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Mouse Study Suggests Right Environmental Factors May Induce Schizophrenia

By Senior News Editor
Reviewed by John M. Grohol, Psy.D. on March 4, 2013

Mouse Study Suggests Right Environmental Factors May Induce Schizophrenia Swiss researchers believe they have discovered a method by which prenatal factors coupled with stress during puberty can result in schizophrenia.

Neuroscientists and psychologists have long suspected that adverse environmental factors — in addition or even in the absence of genetic factors — may play an important role in the development of schizophrenia. Experts have questioned if prenatal infections such as toxoplasmosis or influenza, psychological, stress or family history are risk factors for schizophrenia.

Now, in a mouse study, researchers believe for the first time they are able to demonstrate clear evidence that a combination of two environmental factors contributes significantly to the development of schizophrenia-relevant brain changes.

Moreover, investigators feel they have identified the stages in a person’s life when environmental factors must come into play to help induce the disorder.

In the study, published in the journal Science, researchers developed a special mouse model in which they were able to simulate the processes in humans virtually in fast forward.

Investigators discovered the first negative environmental influence that favors schizophrenia is a viral infection of the mother during the first half of the pregnancy. Then, if a child with such a prenatal infectious history is also exposed to major stress during puberty, the probability that he or she will suffer from schizophrenia later increases markedly.

Hence, the mental disorder needs the combination of these two negative environmental influences to develop.

“Only one of the factors — namely an infection or stress — is not enough to develop schizophrenia,” said Urs Meyer, Ph.D., a senior scientist at the Laboratory of Physiology & Behavior at ETH Zurich.

The infection during pregnancy lays the foundation for stress to “take hold” in puberty. The mother’s infection activates certain immune cells of the central nervous system in the brain of the fetus — microglial cells — which produce cytotoxins that alter the brain development of the unborn child.

Researchers believe that once the mother’s infection subsides, the microglial cells lie dormant but have developed a “memory.”

If the adolescent suffers severe, chronic stress during puberty, such as sexual abuse or physical violence, the microglial cells awaken, as it were, and induce changes in certain brain regions.

Ultimately, these neuroimmunological changes do not have a devastating impact until adulthood. The brain seems to react particularly sensitively to negative influences in puberty as this is the period during which it matures.

“Evidently, something goes wrong with the ‘hardware’ that can no longer be healed,” said Sandra Giovanoli, a doctoral student under Meyer. The researchers achieved their ground-breaking results based on sophisticated mouse models, using a special substance to trigger an infection in pregnant mouse mothers to provoke an immune response.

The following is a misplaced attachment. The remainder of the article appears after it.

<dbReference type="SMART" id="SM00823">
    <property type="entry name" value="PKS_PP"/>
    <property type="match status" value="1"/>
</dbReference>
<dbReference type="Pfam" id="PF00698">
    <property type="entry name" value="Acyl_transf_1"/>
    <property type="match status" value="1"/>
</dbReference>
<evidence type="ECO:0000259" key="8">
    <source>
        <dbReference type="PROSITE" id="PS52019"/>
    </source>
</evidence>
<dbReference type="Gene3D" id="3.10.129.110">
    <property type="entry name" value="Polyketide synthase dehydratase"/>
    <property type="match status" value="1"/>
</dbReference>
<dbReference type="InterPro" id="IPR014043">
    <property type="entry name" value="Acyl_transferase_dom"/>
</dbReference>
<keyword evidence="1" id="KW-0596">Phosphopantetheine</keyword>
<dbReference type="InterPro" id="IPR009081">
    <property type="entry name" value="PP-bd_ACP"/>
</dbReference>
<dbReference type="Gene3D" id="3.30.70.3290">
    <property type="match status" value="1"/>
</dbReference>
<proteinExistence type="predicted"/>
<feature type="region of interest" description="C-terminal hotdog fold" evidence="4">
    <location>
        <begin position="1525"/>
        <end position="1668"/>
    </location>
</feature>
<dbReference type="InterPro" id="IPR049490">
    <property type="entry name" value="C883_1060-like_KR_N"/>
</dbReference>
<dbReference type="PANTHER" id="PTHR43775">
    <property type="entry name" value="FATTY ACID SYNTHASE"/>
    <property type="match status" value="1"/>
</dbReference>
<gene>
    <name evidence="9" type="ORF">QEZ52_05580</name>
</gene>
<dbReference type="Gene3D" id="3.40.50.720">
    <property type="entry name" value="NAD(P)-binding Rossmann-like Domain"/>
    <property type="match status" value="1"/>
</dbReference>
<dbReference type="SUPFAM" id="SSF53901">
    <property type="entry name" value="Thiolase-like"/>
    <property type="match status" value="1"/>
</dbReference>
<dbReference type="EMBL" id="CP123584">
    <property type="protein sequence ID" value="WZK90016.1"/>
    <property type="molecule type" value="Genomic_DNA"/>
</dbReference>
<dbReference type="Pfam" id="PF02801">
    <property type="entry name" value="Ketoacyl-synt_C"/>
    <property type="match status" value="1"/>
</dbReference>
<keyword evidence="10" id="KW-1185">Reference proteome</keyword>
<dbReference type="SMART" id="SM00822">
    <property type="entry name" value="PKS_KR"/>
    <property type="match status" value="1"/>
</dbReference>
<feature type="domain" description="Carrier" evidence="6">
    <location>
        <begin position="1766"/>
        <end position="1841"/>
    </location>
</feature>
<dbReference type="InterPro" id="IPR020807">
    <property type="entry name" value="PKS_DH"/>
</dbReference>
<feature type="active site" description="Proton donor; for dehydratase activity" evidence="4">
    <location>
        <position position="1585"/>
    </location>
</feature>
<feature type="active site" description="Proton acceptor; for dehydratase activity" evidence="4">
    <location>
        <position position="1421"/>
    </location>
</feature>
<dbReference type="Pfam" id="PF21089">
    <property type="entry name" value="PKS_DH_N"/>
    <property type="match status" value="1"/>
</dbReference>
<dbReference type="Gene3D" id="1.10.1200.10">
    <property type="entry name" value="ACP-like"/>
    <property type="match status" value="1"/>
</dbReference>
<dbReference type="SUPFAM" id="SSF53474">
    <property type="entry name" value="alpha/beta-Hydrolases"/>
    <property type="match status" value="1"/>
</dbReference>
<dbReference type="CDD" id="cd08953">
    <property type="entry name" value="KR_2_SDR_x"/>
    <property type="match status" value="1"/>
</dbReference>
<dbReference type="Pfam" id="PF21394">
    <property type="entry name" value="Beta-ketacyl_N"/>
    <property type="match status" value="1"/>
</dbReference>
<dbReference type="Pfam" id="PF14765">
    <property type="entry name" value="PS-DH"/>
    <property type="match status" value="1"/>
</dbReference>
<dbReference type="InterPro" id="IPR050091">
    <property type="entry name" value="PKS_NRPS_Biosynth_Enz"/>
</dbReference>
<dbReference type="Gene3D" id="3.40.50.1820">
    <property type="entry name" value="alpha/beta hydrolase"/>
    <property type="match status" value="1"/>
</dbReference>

Thirty to 40 days after birth – the age at which the animals become sexually mature, which is the equivalent of puberty – the young animals were exposed to five different stressors which the mice were not expecting. Researchers posit these as the equivalent of chronic psychological stress in humans.

Following the perinatal stress, the researchers tested the animals’ behavior directly after puberty and in adulthood. As a control, the scientists also studied mice with either an infection or stress, as well as animals that were not exposed to either of the two risk factors.

When the researchers examined the behavior of the animals directly after puberty, they were not able to detect any abnormalities. In adulthood, however, the mice that had both the infection and stress behaved abnormally.

The behavior patterns observed in the animals are comparable to those of schizophrenic humans. For instance, the rodents were less receptive to auditory stimuli, which went hand in hand with a diminished filter function in the brain. The mice also responded far more strongly to psychoactive substances such as amphetamine.

“Our result is extremely relevant for human epidemiology,” said Meyer. Even more importance will be attached to environmental influences again in the consideration of human disorders – especially in neuropsychology. “It isn’t all genetics after all,” he said.

Although certain symptoms of schizophrenia can be treated with medication, the disease is not curable. However, the study provides hope that we will at least be able to take preventative action against the disorder in high-risk people.

Researchers stress that the results of their work are no reason for pregnant women to panic.

Many expecting mothers get infections such as herpes, a cold or the flu. And every child goes through stress during puberty, whether it be through bullying at school or quarrelling at home. “A lot has to come together in the ‘right’ time window for the probability of developing schizophrenia to be high,” said Giovanoli.

Ultimately, other factors are also involved in the progress of the disease. Genetics, for instance, which was not taken into consideration in the study, can also play a role. But unlike genes, certain environmental influences can be changed, Giovanoli said; how one responds to and copes with stress is learnable.

Source: ETH Zurich

 

APA Reference
Nauert, R. (2013). Mouse Study Suggests Right Environmental Factors May Induce Schizophrenia. Psych Central. Retrieved on October 1, 2014, from http://psychcentral.com/news/2013/03/04/mouse-study-suggests-right-environmental-factors-may-induce-schizophrenia/52202.html